Police have found five severed heads stuffed in a sack outside a primary school in the Pacific coast resort of Acapulco, in Mexico.
The macabre discovery comes after drugs gangs threatened to attack elementary school teachers if they did not pay half their wages to the drugs cartels.
The extortion demands forced around 130 schools in the city to close earlier this month, after administrators and parents decided it was not safe enough to start classes.
The severed heads were found on Tuesday inside a sack that had been placed inside a small wooden crate, the Guerrero state public security secretariat said.
According to Mexican police say the five heads were positioned next to a handwritten message threatening three alleged drug traffickers and Guerrero State Governor Angel Aguirre, who had promised a series of measures to combat the criminal gangs.
The message, in an apparently sarcastic tone, told people to thank the governor for continuing “this war”.
All heads appear to be of men, but some of the five headless bodies found elsewhere in the city the previous day were too badly burned to immediately determine their gender.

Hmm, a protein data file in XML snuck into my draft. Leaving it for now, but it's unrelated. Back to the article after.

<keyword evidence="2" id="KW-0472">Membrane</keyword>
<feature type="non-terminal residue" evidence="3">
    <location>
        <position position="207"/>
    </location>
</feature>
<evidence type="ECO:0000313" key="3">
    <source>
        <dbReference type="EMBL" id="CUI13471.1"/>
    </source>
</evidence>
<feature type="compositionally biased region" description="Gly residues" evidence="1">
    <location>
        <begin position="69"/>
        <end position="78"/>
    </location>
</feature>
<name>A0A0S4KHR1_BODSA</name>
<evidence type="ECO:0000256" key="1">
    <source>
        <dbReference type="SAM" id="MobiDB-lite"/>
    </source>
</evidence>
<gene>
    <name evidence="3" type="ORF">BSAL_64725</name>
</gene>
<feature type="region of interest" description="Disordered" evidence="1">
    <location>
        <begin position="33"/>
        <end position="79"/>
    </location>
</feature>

The horrific event comes just days after police found a woman’s decapitated body in the Mexican border city of Nuevo Laredo, alongside a handwritten sign saying she was killed in retaliation for her postings on a social networking site.
At the end of August, as the new school year began, dozens of teachers in Acapulco said drugs gangs had threatened them with violence if they did not hand over half their salaries from October 1.
Administrators and other personnel also refused to go to work and many schools were left empty and padlocked for two weeks.
The teachers have since been on strike, leading to the closure of more than 100 schools. Earlier this month, they took to the streets to protest at the situation.
Guerrero State Governor Aguirre has promised a series of measures, including increased police patrols and the installation of security cameras and panic buttons in schools.
Even with those security measures, teachers say they still fear for their own and pupils’ safety.